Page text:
The king’s advisor urges him to hold out hope that the prince will find Seo Jin, but the king answers pragmatically that they can’t count on it to happen in a day—or that the prince would actually be able to sacrifice her life. He intends to tell Gwi that Yoon knows nothing, and asks his advisor to help convince him.
Sung-yeol spots Yoon’s party riding through the forest, and shows himself before the prince. Yoon asks after Yang-sun’s whereabouts, explaining her role in the grand plan. Since it’s unlikely that an ordinary descendant with no great powers could kill Gwi physically, it must involve giving up her life.
Sung-yeol says hotly that the Prince Jeonghyeon he’d served would never have written a plan that required the sacrifice of an innocent life to a monster. Yoon replies that if he could give up his own life to rid the world of Gwi, he would—but all he can do is resent the heavens for making her the answer.
Yoon demands to know where Yang-sun is, because if she isn’t turned over to Gwi by nightfall, the king will die. He reminds Sung-yeol of his promise to fight for the good of the country, and tells him to choose: his love for Yang-sun, or the people’s lives. It’s the classic dilemma, and Sung-yeol isn’t unmoved.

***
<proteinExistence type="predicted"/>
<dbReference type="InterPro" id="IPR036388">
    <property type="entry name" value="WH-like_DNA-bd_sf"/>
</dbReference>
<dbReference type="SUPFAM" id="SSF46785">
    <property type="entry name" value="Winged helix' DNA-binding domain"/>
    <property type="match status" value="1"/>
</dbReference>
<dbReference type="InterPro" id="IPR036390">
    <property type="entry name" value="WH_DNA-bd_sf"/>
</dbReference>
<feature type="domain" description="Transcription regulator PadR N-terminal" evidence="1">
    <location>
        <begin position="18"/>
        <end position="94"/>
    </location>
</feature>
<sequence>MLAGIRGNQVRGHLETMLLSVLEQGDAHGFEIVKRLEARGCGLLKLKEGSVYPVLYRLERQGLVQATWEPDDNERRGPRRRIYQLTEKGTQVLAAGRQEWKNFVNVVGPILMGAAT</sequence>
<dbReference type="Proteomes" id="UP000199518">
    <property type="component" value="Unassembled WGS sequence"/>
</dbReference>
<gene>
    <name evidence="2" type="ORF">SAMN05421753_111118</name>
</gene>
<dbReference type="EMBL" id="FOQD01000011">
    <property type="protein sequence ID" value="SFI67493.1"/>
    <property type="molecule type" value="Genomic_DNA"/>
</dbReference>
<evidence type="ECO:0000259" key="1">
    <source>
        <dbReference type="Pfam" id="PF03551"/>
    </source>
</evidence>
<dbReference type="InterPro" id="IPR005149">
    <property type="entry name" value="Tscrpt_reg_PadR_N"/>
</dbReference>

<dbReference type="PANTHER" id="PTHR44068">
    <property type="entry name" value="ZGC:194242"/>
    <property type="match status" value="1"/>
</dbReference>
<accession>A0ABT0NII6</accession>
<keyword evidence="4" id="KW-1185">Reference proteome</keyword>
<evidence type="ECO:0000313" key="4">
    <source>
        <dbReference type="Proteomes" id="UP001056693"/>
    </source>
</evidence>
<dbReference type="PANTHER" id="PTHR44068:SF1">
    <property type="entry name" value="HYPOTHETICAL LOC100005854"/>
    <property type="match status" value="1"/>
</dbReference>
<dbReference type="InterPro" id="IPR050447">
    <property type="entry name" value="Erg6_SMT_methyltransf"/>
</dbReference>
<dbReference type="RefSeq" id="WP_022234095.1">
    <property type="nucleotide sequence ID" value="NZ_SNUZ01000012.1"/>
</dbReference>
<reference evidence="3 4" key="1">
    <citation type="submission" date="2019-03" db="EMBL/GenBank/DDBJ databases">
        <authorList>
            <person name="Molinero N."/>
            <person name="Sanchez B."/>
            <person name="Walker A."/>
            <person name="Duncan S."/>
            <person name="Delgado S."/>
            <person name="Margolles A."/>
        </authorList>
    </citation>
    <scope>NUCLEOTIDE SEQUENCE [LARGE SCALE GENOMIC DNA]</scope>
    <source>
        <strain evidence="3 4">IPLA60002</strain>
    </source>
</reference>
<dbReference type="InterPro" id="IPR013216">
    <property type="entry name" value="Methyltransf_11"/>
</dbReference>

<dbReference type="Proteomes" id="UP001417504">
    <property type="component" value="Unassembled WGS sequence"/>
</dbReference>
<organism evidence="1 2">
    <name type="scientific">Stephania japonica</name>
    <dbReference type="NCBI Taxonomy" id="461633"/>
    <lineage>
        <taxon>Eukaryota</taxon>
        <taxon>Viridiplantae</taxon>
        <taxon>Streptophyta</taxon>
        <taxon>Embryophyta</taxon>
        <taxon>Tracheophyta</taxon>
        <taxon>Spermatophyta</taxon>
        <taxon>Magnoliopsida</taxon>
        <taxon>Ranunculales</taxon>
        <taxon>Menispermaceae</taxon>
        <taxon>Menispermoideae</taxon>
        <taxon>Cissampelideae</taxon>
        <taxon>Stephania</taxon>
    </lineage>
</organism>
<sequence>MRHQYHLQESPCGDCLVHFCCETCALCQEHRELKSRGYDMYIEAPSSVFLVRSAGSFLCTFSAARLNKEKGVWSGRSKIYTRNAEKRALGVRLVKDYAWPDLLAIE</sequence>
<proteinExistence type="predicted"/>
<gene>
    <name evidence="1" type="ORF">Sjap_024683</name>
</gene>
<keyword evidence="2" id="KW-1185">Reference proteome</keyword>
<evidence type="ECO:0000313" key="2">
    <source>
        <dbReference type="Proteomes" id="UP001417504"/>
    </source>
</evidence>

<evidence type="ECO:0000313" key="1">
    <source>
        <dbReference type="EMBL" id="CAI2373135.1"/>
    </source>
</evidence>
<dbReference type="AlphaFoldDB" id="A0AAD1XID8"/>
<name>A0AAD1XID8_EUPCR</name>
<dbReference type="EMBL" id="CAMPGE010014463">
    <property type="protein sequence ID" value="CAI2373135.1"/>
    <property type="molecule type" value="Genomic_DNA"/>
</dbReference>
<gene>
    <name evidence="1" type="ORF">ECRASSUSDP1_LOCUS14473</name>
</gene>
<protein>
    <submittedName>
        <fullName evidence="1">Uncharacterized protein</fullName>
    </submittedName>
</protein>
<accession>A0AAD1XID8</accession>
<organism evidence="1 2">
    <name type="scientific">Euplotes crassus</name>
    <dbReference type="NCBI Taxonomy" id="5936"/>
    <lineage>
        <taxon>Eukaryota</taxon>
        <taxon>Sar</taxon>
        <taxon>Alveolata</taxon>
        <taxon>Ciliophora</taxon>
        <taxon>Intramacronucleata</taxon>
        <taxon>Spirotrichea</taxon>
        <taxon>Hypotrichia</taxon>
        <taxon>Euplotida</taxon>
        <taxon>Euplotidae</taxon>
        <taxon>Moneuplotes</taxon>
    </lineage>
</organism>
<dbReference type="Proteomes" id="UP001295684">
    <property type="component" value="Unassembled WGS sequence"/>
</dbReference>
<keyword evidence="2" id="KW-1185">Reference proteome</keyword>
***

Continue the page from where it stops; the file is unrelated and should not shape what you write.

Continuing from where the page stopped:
But Sung-yeol truly doesn’t know where she is, and says that he’s looking for her too. Yoon worries at the ticking clock, and entreats Sung-yeol to bring her to the palace when he finds her.
Yoon isn’t certain that Sung-yeol was telling the truth, so his men head to Sung-yeol’s home and raid the premises. Finding no sign of Yang-sun suggests that he was telling the truth, and they hurry away to continue the hunt.
They miss finding the secret room where Hunter Baek is laid up, and now he wakes up and grabs Ho-jin in alarm. Ho-jin fills him in, including the part where the prince is going to offer Seo Jin to Gwi, which alarms the hunter.
The loan sharks bribe a court lady to disguise Yang-sun in court lady’s clothing, which gets her past the gatekeepers. She heads in the direction of Yoon’s palace, but is stopped by a senior court lady who doesn’t recognize her. Hye-ryung intervenes, lying that she’d called for Yang-sun, then pulls her aside for a private chat.
But Hye-ryung isn’t covering for Yang-sun out of friendly motives, and talks to her coldly. When Yang-sun explains that she’s only here looking for the scholar she loves, Hye-ryung all but sneers that she shouldn’t worry about someone else when she can barely take care of herself.
Yang-sun says with conviction that she could go to hell for her scholar, and Hye-ryung asks if he feels the same way—it seems to her that he’s still hung up on his past love. She adds pointedly, “Do you know what he really is?”